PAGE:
I attended the Aquatic Experience last weekend in Chicago to meet some of the leading aquarium industry venders as well as some local retailers. I will go through some of the highlights with each separate post. I know I seldom talk about freshwater so I feel like I owe this one.
So what is Drift wood?- Driftwood is mostly collected near water- ocean, river, or lake. These are mostly tree roots that have grown around rocks to form the unique shapes and curves you see. They are mostly dead trees that have been toppled and gets washed down by storm flood.
|Driftwood vender- some jumbo pieces|
So why drift wood? Do you go with natural or artificial? What kind of tank are driftwood suitable for?
To answer that question, I will break down some of the common functions of driftwood.
1) Decoration- similar to rock, drift wood help create landscaping dynamic in the tank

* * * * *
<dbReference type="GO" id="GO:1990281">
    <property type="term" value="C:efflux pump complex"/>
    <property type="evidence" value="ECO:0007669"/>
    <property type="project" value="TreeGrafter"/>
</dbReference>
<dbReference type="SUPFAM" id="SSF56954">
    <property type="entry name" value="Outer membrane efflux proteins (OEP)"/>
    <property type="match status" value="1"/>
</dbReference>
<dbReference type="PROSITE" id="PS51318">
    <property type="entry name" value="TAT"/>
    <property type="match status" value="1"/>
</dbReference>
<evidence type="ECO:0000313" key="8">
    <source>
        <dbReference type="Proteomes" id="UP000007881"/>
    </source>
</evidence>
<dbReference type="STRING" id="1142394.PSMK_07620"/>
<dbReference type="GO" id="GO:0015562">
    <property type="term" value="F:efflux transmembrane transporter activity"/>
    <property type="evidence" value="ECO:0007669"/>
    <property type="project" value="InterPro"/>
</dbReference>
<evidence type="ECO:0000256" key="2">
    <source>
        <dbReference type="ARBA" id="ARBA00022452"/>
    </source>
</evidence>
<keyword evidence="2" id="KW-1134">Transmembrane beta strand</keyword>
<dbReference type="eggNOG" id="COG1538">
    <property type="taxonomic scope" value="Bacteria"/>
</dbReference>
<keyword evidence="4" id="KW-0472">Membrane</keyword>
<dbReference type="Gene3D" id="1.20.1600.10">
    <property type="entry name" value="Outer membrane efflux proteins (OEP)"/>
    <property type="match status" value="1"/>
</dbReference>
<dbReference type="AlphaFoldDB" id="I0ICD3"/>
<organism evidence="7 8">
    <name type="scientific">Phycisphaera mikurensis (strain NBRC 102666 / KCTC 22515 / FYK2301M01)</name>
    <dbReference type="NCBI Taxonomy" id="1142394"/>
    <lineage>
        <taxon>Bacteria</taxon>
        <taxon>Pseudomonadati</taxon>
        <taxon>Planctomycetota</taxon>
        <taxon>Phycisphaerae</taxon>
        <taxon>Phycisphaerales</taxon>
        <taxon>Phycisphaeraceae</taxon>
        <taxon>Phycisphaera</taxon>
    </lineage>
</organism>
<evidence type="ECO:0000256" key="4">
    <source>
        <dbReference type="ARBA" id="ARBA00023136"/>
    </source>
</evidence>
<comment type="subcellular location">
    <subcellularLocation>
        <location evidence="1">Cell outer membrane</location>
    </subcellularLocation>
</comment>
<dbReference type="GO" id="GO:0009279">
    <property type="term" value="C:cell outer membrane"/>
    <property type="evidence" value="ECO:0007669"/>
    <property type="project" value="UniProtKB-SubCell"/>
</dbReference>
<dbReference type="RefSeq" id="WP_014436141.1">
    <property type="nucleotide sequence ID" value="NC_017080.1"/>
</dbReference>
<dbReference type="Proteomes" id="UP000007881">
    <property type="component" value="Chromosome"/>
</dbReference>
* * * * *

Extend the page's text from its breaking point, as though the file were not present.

2) Structure- driftwood provide places for plants to root and grab onto
3) Food- Believe it or not, many fish, including many pleco species actually use driftwood as part of their diet.
4) Nutrition- When soaked in water, driftwood would slowly decay and release the nutrition, minerals into the water.
|Driftwood Vender- Tree Trunks|
What about artificial drift wood? The pro of artificial driftwood is they are light (mostly plastic), can be cheaper, and doesn’t “color” the water like real drift woods would.
The con is they serve only function #1 & 2 as describe above but not 3 or 4.
Since real drift woods are collected from dead trees, it is not harmful to the environment in a direct way. Though if too much driftwoods are collected from the water body, organisms that relay drift/rotten wood to thrive and breed may face some challenges.
|Driftwood Vender- Roots|